If the Lakers sink all their resources into building next season’s team as strong as it can be, I suspect they and Kobe will be disappointed with the result, both in 2014-15 and beyond. Many more than the five teams on the above list tried for a quick turnaround, and most of them got stuck with negative assets and few draft picks.

This is just going down a road toward trouble. Maybe the Lakers shouldn’t have given a $48.5 million extension to a 35-year-old with knee problems and an attitude.

Report: Kings willing to trade DeMarcus Cousins because his moodiness bothers teammates

Sacramento Kings center DeMarcus Cousins walks up court during the second half of an NBA basketball game against the San Antonio Spurs, Saturday, March 5, 2016, in San Antonio. San Antonio won 104-94. (AP Photo/Darren Abate)
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The Kings, after years of shutting down DeMarcus Cousins trade rumors, will reportedly seriously explore the market.

What changed for Sacramento general manager Vlade Divac?

Ailene Voisin of The Sacramento Bee:

the sense within the organization is Divac is tempted by the prospect of pairing his center with his personally selected coach but that he has become increasingly frustrated by his center’s ongoing issues and, for the first time, is willing to test the market for the two-time All-Star.

The disconnect between Karl and Divac, and Karl and Cousins, is rivaled closely by the discord within the fragmented locker room. Apart from Rondo, Cousins has few friends among his teammates. Several players privately have complained to management about his mood swings and disrespect for those around him, including his coaches and in particular Karl.

I still doubt Sacramento trades Cousins. There’s a vast gulf between soliciting Cousins offers and actually pulling the trigger on one. He remains one of the NBA’s most valuable players – already a star, 25 and locked up for two more seasons at a reasonable $35 million combined. It’d take a haul to land him, and I doubt any team offers a package that sways Divac – though a few could have him thinking.

But Cousins’ moodiness is a problem. It gets him harmful technical fouls, takes him out of games mentally and – as we learn here – upsets his teammates.

It seems the Kings are attempting to scare him straight – reports like this leaking, including one that their next coach will have management’s backing if he wants to discipline Cousins.  They have to try something. Rajon Rondo‘s leadership, while endearing to Cousins, apparently didn’t change the center significantly enough.

I wouldn’t rule out Sacramento trading Cousins. If you put a player on the market, you might just hear an offer you like. But selling low on Cousins a – franchise-level player – would be a mistake. It’s too hard to get a player with his talent just to dump him when he’s still young.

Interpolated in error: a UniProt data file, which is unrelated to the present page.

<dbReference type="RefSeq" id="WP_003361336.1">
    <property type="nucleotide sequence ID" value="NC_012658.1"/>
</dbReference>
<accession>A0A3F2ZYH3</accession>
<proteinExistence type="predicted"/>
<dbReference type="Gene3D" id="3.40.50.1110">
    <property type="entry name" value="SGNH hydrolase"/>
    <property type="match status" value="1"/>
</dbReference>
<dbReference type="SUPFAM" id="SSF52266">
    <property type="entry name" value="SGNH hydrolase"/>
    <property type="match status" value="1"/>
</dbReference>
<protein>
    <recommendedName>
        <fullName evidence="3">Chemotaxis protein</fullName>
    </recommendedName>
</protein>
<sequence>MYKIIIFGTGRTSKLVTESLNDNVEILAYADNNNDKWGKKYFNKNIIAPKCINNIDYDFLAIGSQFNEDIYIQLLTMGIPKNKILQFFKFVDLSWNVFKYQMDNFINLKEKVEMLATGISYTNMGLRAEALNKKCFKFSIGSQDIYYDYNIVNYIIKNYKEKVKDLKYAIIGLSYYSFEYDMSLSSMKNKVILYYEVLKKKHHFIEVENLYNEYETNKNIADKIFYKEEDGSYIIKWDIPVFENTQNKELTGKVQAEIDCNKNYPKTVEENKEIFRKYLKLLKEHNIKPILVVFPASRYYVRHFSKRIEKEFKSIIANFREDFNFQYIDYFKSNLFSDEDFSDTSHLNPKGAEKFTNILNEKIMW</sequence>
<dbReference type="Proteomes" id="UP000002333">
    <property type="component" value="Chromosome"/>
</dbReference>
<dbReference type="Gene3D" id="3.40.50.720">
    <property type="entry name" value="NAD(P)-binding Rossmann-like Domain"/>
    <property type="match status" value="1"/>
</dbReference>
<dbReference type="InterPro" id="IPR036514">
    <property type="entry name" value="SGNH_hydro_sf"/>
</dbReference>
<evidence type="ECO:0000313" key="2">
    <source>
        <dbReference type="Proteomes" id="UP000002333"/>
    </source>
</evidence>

A far better outcome would be Cousins heeding these implicit messages, maturing and cutting out the nonsense that too often overshadows his immense talent.

Tony Allen warns Mike Conley: ‘If I see you in New York or one of them places, you got a flagrant foul coming’

Memphis Grizzlies forward Tony Allen (9) and guard Mike Conley (11) react during the second half of Game 2 in a second-round NBA playoff basketball series against the Golden State Warriors in Oakland, Calif., Tuesday, May 5, 2015. (AP Photo/Ben Margot)
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Marc Gasol has a simple plan for convincing Mike Conley to re-sign with the Grizzlies: Be nice.

Tony Allen is going another way.

Peter Fleischer of Fox 13 Memphis:

Grizzlies general manager Chris Wallace says Conley will re-sign with Memphis. Others disagree. For his part, Conley has been vague – though he left the door open for signing with the Knicks, need a point guard and could have max cap space .

Conley will have options, and he should explore them. This will be his first free agency after the Grizzlies drafted him and signed him to a contract extension. Staying with the only NBA team he has know should be appealing – but other options could be, too.

People in Memphis clearly care about him returning.

Each in their own way.

Report: Randy Wittman favoring Nene, Ramon Sessions frustrated other Wizards

Washington Wizards head coach Randy Wittman, second from right, talks with his team, including forward Nene (42), from Brazil, center Marcin Gortat (4), from Poland, and guard John Wall (2) during a timeout in the second period of an NBA basketball game against the Cleveland Cavaliers, Saturday, Nov. 16, 2013, in Washington. The Cavaliers won 103-96 in overtime.(AP Photo/Alex Brandon)
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How can new coach Scott Brooks get the underwhelming Wizards on track?

Looking back on Randy Wittman’s tenure could be instructive.